Scioscia values experience but loves talent. When he threw untested but gifted pitcher Jose Arredondo into the bullpen mix, there was precedent.
Scioscia trusts young athletes to an uncommon degree. Lackey and Francisco Rodriguez hadn't even been through a full Major League season -- Lackey had three months of time with the Angels, K-Rod one month -- when they played pivotal roles in the 2002 World Series championship run.
Lackey was given the ball for World Series Game 7 and held the Giants to one run across five innings, becoming the first rookie to win a seventh Fall Classic game since 1909. He'd blanked the Twins across seven innings in the AL Championship Series.
These are memories he'll carry in the back of his mind when he goes out to face the Red Sox on Wednesday in Game 1 of the AL Division Series.
When your manager gives you that kind of trust, and you've prevailed in the final game of the season with the whole world watching, you know you have the capacity to handle anything thrown your way.
"He's confident in his players and loyal to guys who've done well here," Lackey said. "We have guys coming from other places, and even if they struggle, he sticks with them, lets them know he believes in them.
"His confidence in me has been a big factor in me being a successful pitcher at this level. He put me in some big situations that year and I did well. The next few years were up and down for me, but he stuck with me. That meant a lot."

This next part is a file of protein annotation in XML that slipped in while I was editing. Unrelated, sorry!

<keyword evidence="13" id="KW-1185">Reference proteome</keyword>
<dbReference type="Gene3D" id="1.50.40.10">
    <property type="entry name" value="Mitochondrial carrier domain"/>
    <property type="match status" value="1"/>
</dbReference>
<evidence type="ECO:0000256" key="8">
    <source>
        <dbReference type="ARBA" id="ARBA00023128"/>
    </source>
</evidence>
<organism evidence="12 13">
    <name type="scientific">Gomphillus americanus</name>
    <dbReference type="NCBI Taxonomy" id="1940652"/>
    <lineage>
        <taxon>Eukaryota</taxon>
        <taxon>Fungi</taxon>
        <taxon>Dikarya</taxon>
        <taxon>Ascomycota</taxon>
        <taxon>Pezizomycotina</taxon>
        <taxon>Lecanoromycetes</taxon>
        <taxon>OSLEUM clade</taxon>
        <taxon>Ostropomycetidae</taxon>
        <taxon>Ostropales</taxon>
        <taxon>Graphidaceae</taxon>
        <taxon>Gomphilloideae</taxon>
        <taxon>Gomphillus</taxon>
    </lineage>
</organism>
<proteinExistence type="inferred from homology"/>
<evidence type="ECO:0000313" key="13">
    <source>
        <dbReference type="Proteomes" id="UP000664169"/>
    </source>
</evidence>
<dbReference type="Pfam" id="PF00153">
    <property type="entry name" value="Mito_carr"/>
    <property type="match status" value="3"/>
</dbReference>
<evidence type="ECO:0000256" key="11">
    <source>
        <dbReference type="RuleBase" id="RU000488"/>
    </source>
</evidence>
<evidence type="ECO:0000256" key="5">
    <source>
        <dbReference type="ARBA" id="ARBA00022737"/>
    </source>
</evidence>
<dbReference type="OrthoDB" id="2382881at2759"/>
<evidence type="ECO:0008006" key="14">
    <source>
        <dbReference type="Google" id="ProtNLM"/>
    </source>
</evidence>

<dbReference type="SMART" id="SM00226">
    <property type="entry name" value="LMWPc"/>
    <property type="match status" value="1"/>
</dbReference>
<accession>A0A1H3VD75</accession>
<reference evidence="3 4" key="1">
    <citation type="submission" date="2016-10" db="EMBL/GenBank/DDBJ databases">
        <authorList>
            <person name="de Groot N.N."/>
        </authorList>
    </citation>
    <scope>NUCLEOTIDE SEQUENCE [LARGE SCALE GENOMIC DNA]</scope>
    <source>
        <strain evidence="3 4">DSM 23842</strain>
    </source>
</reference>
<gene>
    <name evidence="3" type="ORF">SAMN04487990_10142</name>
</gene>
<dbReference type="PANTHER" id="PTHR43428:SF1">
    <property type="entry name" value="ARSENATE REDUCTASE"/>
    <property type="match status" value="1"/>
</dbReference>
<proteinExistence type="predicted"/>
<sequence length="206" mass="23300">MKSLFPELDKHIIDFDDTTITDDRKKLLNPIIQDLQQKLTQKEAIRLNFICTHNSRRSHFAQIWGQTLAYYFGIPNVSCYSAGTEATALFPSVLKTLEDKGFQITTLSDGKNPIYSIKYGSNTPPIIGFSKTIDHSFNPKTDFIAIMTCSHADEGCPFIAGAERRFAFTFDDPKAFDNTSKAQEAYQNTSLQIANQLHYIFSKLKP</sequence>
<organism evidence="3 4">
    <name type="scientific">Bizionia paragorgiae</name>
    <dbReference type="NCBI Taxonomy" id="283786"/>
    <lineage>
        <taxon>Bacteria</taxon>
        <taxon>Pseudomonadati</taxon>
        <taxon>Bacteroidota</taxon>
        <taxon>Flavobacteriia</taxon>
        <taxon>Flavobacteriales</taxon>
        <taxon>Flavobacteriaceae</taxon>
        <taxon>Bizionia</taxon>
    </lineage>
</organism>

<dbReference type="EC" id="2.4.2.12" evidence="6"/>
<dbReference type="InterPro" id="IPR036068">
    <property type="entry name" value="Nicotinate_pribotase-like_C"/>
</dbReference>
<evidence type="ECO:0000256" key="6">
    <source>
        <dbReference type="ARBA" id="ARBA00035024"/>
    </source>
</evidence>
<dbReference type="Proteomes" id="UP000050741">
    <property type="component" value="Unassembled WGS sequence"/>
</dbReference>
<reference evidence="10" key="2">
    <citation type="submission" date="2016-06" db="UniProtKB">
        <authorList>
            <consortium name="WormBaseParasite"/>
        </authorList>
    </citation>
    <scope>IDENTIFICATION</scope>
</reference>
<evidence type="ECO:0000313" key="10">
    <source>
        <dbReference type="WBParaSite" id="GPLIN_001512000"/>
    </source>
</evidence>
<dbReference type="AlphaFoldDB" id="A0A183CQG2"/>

Rodriguez points to Game 2 of the ALDS in '02 as a turning point in his career. Scioscia sent him back out after he'd yielded a go-ahead homer to Alfonso Soriano at Yankee Stadium, and after working a scoreless inning, the Angels rallied to win the game and hand Rodriguez his first victory in the big time.
K-Rod has been rolling since, all the way this season to a single-season record 62 saves.
"If he'd buried me that day," Rodriguez said, "who knows what would have happened? But he had confidence in my ability, and that meant everything to me."
To Lackey, "consistency is probably the big thing. He hasn't changed much over the years I've been here. He definitely has a way he wants the game to be played. He's always even-keel in the clubhouse and wants us to have a good time. But on the field, he's serious about the game."
Scioscia will let a player know -- immediately -- if they aren't doing it the Angels way. That often means not taking the extra base on a single.
"When I came up in ['02] as a pinch-runner and he turned me loose," said Chone Figgins, just as untested as K-Rod that fall, "I knew I was in the right place. This is the way the game should be played -- all out."
Hatcher, the hitting coach since general manager Bill Stoneman's vision led to the dawn of the Scioscia era in 2000, was Scioscia's teammate with the Dodgers, celebrating the 1988 championship with him. Hatcher recalls how and when the running game was implemented in Anaheim.